I hope you’re sitting down for this because I have some news….your office chair is killing you. No, seriously, it is. Sitting is now a proven health risk, as you might have guessed from the chronic aches in your back, neck and shoulders.
Peter A. Levine, an obesity specialist at the Mayo clinic, states, “What fascinates me is that humans evolved over 1.5 million years entirely on the ability to walk and move. And literally 150 years ago, 90% of human endeavor was still agricultural. In a tiny speck of time we’ve become chair-sentenced.”
We already know sitting is bad for the back and neck, but did you know that within a couple of hours of sitting, healthy cholesterol plummets by 20%? There is a physiological change in the body chemistry when you sit. Postural muscles that should be active as you move around during the day are completely relaxed which decreases enzyme activity. These enzymes are responsible for mobilizing fat out of the blood stream, so if they’re not active, you’re likely to wind up with a bad case of obesity.
And what about that posture? Can sitting really be so bad for our spines? “When you’re standing, you’re bearing weight through the hips, knees, and ankles,” says Dr. Andrew C. Hecht, co-chief of spinal surgery at Mount Sinai Medical Center. “When you’re sitting, you’re bearing all that weight through the pelvis and spine, and it puts the highest pressure on your back discs. Looking at MRIs, even sitting with perfect posture causes serious pressure on your back.”
And worst of all, simply going to the gym for an hour a few times a week does not offset the negative effects of sitting. You can’t out-exercise a sedentary day-time job.
So, what do you do if you’re stuck at a desk all day?
First, make sure you have a proper ergonomic set up. Don’t waste money on an expensive ergonomic chair, by the way; it’s just as easy to slouch on a fancy $700 seat as it is on a $15 chair from IKEA. Ideally, you should sit on a flat, firm surface (my favorite is a wooden bench). Any contour will affect the alignment of your pelvis, which causes tension and pain in your back.
Make sure your seat is high enough that your hips are higher than your knees. If your hips are below your knees, all the weight of your body sinks into your pelvis, but with your hips elevated, you can use pressure from your feet on the floor to support your spine. In fact, a “perching” set up where you merely lean against a stool that is about bar stool height is ideal because it allows your legs to continue supporting most of your weight.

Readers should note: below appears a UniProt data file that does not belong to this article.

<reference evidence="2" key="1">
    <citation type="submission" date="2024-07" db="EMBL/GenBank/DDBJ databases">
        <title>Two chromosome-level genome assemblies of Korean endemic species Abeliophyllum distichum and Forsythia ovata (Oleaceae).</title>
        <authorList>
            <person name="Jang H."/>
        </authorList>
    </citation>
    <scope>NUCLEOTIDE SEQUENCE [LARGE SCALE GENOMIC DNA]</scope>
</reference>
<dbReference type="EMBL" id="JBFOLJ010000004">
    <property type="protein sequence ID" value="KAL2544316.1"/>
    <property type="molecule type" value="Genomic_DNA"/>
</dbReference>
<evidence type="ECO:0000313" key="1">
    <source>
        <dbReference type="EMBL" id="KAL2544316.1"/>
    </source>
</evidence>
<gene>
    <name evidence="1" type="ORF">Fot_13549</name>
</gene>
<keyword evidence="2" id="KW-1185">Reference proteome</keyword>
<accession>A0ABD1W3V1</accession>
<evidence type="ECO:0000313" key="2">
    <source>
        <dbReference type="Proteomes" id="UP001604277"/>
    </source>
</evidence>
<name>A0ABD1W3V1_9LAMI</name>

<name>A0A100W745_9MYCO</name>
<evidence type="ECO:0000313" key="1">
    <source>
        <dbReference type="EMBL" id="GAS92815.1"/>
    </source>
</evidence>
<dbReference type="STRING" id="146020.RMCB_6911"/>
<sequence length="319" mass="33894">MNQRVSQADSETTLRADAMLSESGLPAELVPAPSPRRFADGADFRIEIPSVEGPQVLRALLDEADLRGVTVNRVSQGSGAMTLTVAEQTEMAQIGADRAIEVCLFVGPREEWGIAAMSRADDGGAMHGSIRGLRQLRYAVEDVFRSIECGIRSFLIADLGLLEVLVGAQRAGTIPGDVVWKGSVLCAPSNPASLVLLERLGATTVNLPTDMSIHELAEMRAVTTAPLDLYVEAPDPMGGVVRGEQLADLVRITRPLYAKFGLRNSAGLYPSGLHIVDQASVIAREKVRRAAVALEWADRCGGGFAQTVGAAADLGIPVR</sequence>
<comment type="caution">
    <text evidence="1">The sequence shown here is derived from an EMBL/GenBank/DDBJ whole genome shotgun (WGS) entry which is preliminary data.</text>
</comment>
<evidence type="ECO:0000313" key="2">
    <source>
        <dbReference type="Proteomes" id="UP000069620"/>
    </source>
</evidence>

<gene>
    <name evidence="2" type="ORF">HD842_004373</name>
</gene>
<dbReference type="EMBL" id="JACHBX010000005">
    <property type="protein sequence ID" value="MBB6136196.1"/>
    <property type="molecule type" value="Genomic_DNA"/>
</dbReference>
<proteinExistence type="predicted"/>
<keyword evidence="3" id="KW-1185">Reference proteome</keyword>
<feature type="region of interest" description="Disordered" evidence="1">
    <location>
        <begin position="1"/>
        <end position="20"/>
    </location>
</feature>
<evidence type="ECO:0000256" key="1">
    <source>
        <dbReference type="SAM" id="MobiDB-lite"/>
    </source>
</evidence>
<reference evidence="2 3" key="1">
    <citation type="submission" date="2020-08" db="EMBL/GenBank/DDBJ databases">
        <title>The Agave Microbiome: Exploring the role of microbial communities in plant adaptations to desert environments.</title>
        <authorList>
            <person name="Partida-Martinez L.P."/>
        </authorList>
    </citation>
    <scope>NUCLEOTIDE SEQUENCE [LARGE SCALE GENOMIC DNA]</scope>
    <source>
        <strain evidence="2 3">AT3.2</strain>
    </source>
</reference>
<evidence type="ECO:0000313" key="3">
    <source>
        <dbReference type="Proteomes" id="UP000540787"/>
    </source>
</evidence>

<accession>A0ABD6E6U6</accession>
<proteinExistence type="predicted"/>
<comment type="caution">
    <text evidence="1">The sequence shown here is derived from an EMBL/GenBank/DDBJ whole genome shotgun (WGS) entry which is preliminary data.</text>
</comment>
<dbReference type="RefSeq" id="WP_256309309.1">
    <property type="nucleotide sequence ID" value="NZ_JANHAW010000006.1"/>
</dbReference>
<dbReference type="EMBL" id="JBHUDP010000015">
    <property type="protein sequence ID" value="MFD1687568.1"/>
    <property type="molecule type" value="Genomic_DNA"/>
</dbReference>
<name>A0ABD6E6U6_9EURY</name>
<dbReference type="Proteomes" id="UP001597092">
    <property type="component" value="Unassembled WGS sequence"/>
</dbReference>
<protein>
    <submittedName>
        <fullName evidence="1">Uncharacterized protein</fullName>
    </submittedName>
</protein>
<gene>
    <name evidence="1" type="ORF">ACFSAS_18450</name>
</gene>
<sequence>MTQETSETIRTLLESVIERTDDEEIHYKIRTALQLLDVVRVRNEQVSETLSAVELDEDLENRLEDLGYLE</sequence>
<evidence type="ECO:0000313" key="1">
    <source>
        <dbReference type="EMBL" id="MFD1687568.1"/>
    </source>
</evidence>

Your monitor should be at eye level or slightly above so you don’t collapse forward into the ever-popular “computer neck” syndrome where your head is a good six inches in front of your shoulders.
Make sure you’re perched on your sitting bones and not on your tail bone. Rocking back on your tail bone will cause your sacrum to jam up. Since your sacrum is the bottom-most vertebra of your spine, if it can’t move, neither can the rest of your back. That results in a lot of pain. When you are sitting forward on your sitting bones, you should have a slight arch to your lower back – this is normal. You do not want your back to be straight. You need that gentle s-curvature of the spine!
Perhaps most importantly, take lots of breaks. Get up, go get a glass of water. Walk over to the mail room. Visit a coworker instead of sending an email. Take a lap around the office. Go outside and get some fresh air. If you’re going to take a coffee break, maybe head out to the shop that’s a block away instead of stumbling two steps to the cafeteria. The more you can get up and get moving, the better off you’ll be. Remember, just going to the gym doesn’t counteract sitting. You have to reduce your total time in a chair to get any measurable results.